e.g., Gonzalez et al. [2017], or at best studying the two problems simultaneously but performing detection first on one side and only then angle regression on another like in Liu and Máttyus [2015], a mindset which is visible in the different metrics used to evaluate the final result. Yet we prove experimentally that performing both simultaneously even improves the classification accuracy.

This contribution is therefore three-folded: (i) We adapt the Faster R-CNN framework to simultaneously do detection and orientation inference. (ii) We suggest a suitable metric to compare rotated and non rotated detection methods (iii) We get state-of-the-art results on a well-known aerial imagery dataset using the previous framework and get competitive performance w.r.t. the baseline on two others.

2 Related work

General detection on images is a broad subject. Countless work has been done on the topic. However without going back all the way to Viola and Jones Viola and Jones [2001] we feel compelled to refer to the emblematic series of the R-CNN articles Girshick [2015], Girshick et al. [2014], He et al. [2017], Ren et al. [2015], the recent extensions like Dai et al. [2016b] and also all modern single shot methods like Liu et al. [2016], Redmon et al. [2016], Redmon and Farhadi [2017].

All those articles have inspired to various extents this paper the closest one being Faster R-CNN Ren et al. [2015], which we extend in this work.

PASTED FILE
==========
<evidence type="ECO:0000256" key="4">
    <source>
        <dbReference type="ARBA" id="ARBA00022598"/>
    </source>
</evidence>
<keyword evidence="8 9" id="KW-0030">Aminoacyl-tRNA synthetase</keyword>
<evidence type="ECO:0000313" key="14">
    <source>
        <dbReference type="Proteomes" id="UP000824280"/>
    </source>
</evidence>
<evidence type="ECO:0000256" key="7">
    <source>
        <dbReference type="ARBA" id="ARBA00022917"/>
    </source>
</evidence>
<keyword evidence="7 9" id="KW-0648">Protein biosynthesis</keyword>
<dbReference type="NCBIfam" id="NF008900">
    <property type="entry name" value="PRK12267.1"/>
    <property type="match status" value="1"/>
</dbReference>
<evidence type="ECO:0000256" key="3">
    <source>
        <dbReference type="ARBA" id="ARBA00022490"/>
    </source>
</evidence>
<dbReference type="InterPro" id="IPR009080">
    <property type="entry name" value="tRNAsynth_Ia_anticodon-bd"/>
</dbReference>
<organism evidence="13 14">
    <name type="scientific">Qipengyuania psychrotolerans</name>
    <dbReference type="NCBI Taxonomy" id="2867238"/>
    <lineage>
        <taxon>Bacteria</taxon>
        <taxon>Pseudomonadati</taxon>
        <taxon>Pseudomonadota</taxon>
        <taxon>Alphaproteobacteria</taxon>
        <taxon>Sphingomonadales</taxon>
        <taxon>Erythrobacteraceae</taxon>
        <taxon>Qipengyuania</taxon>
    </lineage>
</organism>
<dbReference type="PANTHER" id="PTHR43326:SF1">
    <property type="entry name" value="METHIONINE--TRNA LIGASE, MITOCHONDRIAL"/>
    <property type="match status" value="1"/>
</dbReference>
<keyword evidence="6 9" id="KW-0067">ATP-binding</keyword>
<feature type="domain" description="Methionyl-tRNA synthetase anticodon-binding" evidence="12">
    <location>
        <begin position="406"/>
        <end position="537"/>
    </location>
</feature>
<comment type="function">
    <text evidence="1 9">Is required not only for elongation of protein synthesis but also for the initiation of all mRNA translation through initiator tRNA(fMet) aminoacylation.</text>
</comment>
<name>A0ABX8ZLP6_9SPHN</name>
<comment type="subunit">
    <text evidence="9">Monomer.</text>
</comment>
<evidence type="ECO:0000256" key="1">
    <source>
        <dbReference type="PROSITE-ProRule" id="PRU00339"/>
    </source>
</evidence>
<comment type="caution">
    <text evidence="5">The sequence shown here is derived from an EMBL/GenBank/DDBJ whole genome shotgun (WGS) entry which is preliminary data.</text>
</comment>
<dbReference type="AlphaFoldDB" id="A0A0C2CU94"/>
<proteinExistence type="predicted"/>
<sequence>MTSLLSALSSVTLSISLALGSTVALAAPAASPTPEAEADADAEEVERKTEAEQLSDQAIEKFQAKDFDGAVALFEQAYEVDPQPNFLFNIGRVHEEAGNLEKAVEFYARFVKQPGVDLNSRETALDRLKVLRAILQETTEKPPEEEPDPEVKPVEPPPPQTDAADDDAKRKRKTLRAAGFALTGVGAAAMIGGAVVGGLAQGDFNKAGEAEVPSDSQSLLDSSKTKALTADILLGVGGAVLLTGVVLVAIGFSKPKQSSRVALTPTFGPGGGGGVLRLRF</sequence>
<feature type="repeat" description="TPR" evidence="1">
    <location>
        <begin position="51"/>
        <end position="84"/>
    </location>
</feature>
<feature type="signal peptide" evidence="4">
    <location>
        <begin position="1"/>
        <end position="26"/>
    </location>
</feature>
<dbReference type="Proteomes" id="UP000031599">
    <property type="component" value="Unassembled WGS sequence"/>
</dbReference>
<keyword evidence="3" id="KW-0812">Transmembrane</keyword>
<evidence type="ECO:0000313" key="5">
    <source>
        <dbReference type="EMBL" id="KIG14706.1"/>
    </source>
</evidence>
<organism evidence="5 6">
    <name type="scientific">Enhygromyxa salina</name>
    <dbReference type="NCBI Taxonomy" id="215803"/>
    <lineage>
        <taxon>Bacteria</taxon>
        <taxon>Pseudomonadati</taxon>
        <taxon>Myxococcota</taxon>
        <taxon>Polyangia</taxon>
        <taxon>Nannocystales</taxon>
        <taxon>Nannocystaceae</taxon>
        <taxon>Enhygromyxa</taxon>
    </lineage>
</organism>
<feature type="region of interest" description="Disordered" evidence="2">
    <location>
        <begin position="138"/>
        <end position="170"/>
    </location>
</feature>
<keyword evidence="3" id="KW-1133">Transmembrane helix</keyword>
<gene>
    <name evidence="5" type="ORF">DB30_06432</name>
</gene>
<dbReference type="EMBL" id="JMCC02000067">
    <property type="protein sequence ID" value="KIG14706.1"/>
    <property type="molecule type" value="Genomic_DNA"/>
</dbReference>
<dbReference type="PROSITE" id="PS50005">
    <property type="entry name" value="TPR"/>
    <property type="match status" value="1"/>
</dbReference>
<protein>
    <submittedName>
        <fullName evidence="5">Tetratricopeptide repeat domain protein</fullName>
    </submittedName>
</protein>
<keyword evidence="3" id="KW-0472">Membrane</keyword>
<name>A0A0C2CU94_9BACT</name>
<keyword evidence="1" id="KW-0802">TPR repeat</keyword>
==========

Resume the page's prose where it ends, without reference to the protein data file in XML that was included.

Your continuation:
Vehicle detection on aerial imagery was also heavily investigated. Previous works like Ali et al. [2012], Eikvil et al. [2009], Kembhavi et al. [2011]are worth mentioning. More recent studies involve handcrafted descriptors Gleason et al. [2011], Razakarivony and Jurie [2014]

and/or convolutional neural networks (CNNs)

Chen et al. [2013], Mundhenk et al. [2016].

Lately in 2017, several articles in the domain stood out. Among them one can cite the article by Tang et al. Tang et al. [2017], which demonstrates the need to extend the capabilities of Faster R-CNN in order to tackle aerial imagery detection. They chose to focus on augmenting the resolution of the feature maps while doing hard example mining via a boosting strategy. Our approach is orthogonal to their work so they could be combined with the benefits of both frameworks.

Audebert et al. Audebert et al. [2017]

has also shown how important could segmenting vehicles correctly before classifying them be. But one needs a huge amount of pixel level data to even start talking about semantic segmentation, data which is not always available specifically in this domain. But these results are in concert with ours: once you have the orientation mask of the vehicle, classification is considerably simplified.

Ogier du Terrail and Jurie Ogier Du Terrail and Jurie [2017] got good results on VeDAI using a LeNet-5 LeCun et al. [1998] fully convolutional network with hard examples mining but agree on the interest of a cascade for this problem.

Our work is meant as a tribute to Liu and Mattius Liu and Máttyus [2015], who pioneered our direction of studies in aerial imagery they were the first to observe that the classification of cars is made easier if one lowers the intra-class variability by learning an angle regressor first and only then a classifier on the now vertical cars.

We feel that although many great recent articles worked on rotation invariant classifiers (possible first step in making a detector equivariant) like Gonzalez et al. [2017], Tsaftaris and Giuffrida [2016] this line of work has been insufficiently explored especially in the context of detection. We note that Marco et al. Gonzalez et al. [2017] and Joao and Vedaldi Henriques and Vedaldi [2017]

learn to estimate the angles of vehicles from aerial imagery without considering the detection problem.